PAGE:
What’s New For Healthcare From KronosWorks 2013

by | Nov 14, 2013

I enjoyed this past week at KronosWorks 2013 in Orlando and wanted to recap some of my thoughts and observations for you.

This year’s conference was on the “after a new version was released a few months ago” cycle, instead of the “new version is about to launch!” so I saw and heard less of an emphasis on the new features and product direction from Kronos. My experience is that this is typical for conferences on the back side of a new version, and I was perfectly fine with that. But that didn’t mean that we didn’t hear about new cool trends or features coming in a future functionality pack release for v7.0.

One thing that I heard about and initially dismissed as relevant to healthcare was the social integration working its way into Workforce Central. At first, I thought the last thing nurses need is a “Facebook at work.” But, as I talked about it with folks, it slowly dawned on me that the value to hospitals would not be in a having a forum for text message small talk but that instead it could be a living virtual bulletin board for staff to interact about their shifts. In other words, posting a FB-type classic “Good morning everyone!” message would be useless but letting nurses post “Can anyone swap my Thurs night shift with me?” message would be very valuable. I’m very curious to see how that functionality evolves.

Another thing I saw that got me excited was a new reporting tool by the folks from CleverAnt that leveraged an Excel add-in and pulled scheduling data out for reporting or bi-directional data massaging. If you read this blog regularly, you know I’ve had growing concerns about the lack of attention being paid to the needs of the centralized staffing office users. I am optimistic that this kind of tool can help fill in some of the gaps and make the entire scheduling system a little more effective for a hospital.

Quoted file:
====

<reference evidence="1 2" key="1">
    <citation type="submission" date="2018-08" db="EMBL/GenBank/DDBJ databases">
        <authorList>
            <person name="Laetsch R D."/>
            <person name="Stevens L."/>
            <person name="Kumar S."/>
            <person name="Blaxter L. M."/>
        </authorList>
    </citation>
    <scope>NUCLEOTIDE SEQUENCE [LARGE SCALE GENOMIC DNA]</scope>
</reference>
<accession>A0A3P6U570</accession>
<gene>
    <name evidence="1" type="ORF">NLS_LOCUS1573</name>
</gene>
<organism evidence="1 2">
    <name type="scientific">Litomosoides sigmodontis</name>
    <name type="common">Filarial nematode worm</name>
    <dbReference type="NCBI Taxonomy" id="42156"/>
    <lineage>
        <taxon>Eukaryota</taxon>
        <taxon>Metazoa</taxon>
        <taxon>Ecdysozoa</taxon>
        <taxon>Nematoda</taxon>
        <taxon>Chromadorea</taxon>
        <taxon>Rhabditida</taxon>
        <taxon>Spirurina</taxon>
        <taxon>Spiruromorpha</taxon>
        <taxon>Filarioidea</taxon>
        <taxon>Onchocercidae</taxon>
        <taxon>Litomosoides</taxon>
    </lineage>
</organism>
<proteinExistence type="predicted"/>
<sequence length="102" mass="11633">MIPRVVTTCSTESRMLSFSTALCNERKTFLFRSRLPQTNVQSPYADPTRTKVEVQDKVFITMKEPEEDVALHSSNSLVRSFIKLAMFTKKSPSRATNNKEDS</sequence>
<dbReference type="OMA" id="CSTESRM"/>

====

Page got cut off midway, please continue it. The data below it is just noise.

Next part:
At the Axsium booth in the Expo hall, it seemed to me like the overall percentage of healthcare attendees was down from previous years. This is purely a subjective observation but it made me wonder how many customers were unable to attend due to slashed hospital budgets. For the customers I did talk with, there were some of the same themes as past years like frustration with not getting as much out of scheduling as they hoped and curiosity over what benefits they would get if they upgraded. That does not surprise me at all. The upgrade question was always one that I had when I attended as a customer.
The one thing that did surprise me at our booth was the number of international customers who were at the conference. I even spoke with a health system rolling out scheduling in South Africa. (Guess what! They have the same challenges we all have experienced.)

So, overall, it was a good conference. And I’m already looking forward to next year!

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